In a race to meet the government-approved June 1st resumption of sports behind closed doors, Premier League sides may be forced to settle on a drastically different conclusion to the current campaign.
With many football-fans clamouring for a Premier League return, they ought to tread lightly. After all, the sport as we previously knew it might be off the cards for an extended period yet.
Following further discussions between the Premier League and the English Football Association, project ‘restart’ seems to be edging ever closer. However, as reported per the BBC, further modifications must first be implemented for the EPL to continue.
The International Football Association Board (Ifab) has ruled that, in tweaking several footballing ‘laws’, the safety of players will be fortified.
BREAKING: FIFA have agreed to temporary rule changes for if/when football resumes…
– Teams will be allowed up to five substitutions
– Only three 'in-game' opportunities to make subs, to avoid extra time-wasting
– VAR can be removed IF the league wants to
— Footy Accumulators (@FootyAccums) May 8, 2020
Five substitutions in three respective instances are set to reduce players’ time spent on the pitch. Though, while planned to minimise the potential of players passing COVID-19 to one another, this change might also impact the tactical side of the game.
With half of a side’s outfield players replaceable, there will be less emphasis on getting starting line-ups ‘correct’. Additionally, with an expanded match-day squad size of 23 (from 18), this alteration will allow for a further variety of options in regard to tactical flexibility.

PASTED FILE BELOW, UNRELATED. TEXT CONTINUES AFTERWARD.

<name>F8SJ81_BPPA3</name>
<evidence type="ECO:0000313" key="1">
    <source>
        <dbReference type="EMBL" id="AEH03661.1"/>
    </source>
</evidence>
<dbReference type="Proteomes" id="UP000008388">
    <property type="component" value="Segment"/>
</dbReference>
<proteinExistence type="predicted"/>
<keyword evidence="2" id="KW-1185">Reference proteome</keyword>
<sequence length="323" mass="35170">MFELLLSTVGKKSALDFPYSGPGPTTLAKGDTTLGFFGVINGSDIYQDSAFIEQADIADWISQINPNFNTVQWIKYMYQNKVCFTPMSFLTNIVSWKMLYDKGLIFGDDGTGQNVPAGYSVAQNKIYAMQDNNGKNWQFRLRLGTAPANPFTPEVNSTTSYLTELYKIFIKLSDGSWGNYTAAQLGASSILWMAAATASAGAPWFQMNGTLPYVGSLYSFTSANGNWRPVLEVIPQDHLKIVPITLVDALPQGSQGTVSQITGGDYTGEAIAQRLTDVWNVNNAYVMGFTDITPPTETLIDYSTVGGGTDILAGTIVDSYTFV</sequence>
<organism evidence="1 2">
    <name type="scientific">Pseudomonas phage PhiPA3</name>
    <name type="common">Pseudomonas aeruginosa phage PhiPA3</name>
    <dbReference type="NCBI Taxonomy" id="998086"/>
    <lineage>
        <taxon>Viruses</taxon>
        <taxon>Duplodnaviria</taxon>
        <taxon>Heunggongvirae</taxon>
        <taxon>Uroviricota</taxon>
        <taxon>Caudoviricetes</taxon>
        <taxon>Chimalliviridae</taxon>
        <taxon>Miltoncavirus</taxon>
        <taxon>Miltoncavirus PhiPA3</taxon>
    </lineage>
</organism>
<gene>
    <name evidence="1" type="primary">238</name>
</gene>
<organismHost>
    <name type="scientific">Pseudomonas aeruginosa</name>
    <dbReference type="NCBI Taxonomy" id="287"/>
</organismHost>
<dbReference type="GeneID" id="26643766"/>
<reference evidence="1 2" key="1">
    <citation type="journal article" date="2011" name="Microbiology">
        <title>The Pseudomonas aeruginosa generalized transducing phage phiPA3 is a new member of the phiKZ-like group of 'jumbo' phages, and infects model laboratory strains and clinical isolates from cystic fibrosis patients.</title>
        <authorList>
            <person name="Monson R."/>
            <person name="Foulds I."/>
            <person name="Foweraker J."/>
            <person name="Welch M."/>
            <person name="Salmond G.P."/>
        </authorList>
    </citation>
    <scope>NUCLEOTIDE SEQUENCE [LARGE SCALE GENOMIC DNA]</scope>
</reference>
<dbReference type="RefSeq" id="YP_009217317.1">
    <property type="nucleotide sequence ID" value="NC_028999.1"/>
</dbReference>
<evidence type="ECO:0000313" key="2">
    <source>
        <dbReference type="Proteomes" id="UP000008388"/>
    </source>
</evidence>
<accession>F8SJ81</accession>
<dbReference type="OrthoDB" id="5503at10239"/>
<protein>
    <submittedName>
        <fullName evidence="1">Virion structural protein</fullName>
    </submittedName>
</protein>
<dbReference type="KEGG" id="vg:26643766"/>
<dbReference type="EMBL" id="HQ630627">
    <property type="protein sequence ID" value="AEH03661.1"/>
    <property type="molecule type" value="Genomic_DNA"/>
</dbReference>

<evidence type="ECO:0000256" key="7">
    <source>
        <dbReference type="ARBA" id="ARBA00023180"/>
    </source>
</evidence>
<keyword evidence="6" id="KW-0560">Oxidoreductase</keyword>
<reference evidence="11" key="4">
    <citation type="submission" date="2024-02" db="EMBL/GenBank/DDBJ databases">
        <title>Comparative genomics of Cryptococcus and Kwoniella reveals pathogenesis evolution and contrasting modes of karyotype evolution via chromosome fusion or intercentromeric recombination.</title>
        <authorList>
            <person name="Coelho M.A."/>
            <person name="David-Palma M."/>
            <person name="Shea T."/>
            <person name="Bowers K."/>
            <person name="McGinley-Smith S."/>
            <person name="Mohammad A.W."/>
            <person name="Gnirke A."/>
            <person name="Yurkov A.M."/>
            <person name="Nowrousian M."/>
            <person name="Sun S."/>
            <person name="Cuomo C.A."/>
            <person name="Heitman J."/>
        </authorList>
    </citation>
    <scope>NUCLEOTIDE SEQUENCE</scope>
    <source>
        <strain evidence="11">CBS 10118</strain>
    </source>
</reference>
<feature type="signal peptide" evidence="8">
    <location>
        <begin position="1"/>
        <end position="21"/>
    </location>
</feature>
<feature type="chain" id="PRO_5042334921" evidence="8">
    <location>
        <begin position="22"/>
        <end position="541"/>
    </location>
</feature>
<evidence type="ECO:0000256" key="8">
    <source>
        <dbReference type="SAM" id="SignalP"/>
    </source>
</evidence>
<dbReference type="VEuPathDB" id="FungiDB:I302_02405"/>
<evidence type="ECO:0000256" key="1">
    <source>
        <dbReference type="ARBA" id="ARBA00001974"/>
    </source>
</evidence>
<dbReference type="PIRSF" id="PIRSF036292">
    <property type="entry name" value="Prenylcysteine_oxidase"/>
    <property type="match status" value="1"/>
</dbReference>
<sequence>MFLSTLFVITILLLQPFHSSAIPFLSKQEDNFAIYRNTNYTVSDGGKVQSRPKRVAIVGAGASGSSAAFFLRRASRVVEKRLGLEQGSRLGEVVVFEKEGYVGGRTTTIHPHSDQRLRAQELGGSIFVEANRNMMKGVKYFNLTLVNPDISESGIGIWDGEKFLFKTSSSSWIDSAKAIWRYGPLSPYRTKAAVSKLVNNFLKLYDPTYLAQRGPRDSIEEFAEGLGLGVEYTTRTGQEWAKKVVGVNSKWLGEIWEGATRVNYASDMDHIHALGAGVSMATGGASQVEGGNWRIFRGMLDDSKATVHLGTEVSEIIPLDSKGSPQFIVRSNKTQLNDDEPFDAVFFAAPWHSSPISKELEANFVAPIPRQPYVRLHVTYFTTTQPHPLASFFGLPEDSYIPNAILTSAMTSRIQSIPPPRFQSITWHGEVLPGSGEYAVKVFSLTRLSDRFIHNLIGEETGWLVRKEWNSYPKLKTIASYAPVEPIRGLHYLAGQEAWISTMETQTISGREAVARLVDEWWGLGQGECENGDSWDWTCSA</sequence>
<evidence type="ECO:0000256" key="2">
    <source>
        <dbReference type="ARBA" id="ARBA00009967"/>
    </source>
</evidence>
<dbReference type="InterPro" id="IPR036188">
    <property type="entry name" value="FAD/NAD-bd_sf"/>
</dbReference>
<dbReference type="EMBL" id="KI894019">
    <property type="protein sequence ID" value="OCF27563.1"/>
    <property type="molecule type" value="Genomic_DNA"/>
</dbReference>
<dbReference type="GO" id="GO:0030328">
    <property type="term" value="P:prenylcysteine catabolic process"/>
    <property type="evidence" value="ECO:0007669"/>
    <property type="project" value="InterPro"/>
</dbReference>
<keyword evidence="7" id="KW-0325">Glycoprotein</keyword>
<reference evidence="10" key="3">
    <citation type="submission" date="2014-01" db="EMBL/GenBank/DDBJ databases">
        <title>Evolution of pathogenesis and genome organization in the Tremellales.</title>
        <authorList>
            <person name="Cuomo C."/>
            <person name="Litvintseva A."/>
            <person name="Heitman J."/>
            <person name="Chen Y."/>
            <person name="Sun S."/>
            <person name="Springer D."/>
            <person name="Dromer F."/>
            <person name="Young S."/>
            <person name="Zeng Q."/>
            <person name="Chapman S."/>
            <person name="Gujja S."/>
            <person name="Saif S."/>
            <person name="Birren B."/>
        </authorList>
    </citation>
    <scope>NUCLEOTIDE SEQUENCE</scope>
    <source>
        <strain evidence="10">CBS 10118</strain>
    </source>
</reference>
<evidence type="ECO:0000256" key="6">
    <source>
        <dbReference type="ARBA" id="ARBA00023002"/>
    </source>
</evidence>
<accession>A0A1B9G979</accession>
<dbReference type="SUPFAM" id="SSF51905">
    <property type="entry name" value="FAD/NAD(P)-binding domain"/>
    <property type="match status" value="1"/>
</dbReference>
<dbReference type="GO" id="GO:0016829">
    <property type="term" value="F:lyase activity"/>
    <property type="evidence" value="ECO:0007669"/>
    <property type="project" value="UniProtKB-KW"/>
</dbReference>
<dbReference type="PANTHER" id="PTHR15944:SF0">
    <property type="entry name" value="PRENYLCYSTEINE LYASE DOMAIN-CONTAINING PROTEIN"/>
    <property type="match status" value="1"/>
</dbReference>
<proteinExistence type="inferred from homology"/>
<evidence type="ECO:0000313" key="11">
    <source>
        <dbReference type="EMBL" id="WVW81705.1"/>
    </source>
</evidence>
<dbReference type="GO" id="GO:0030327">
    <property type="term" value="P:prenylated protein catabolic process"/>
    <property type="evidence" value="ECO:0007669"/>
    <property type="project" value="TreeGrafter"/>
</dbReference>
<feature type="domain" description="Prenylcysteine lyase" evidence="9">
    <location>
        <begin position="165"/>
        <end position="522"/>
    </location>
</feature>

Player fitness would likely be another aspect influenced by an increased number of substitutions. Stronger teams’ superior fitness levels will serve as less of an advantage with greater rotation allowing for further fresh legs on the pitch.
The final big change of note is the possible exclusion of Video Assistant Referee (VAR), should the Premier League opt to go without it for the remainder of the campaign.
A topic of much debate, VAR is far from the finished article. The thought process behind bringing its use to a sharp halt however, is to again shorten the duration of player pitch time.
Time and time again VAR decisions have dragged on for minutes on end, drastically stunting any momentum a match has to offer. Currently, with each passing minute equating to an additional risk to players’ health, it makes sense that these reviews would be the first on the chopping block.
Effective Playing Time in the Premier League after VAR was introduced…
— Andy Forrester (@AndyForrester1) March 5, 2020
The primary ambitions of these changes are to limit player interaction and minimise disruption to fixtures. But, by implementing these temporary adjustments, are the FA compromising the very fabric of their top-flight?
Be careful what you wish for, as the butterfly effect football’s rushed return might echo for years down the line.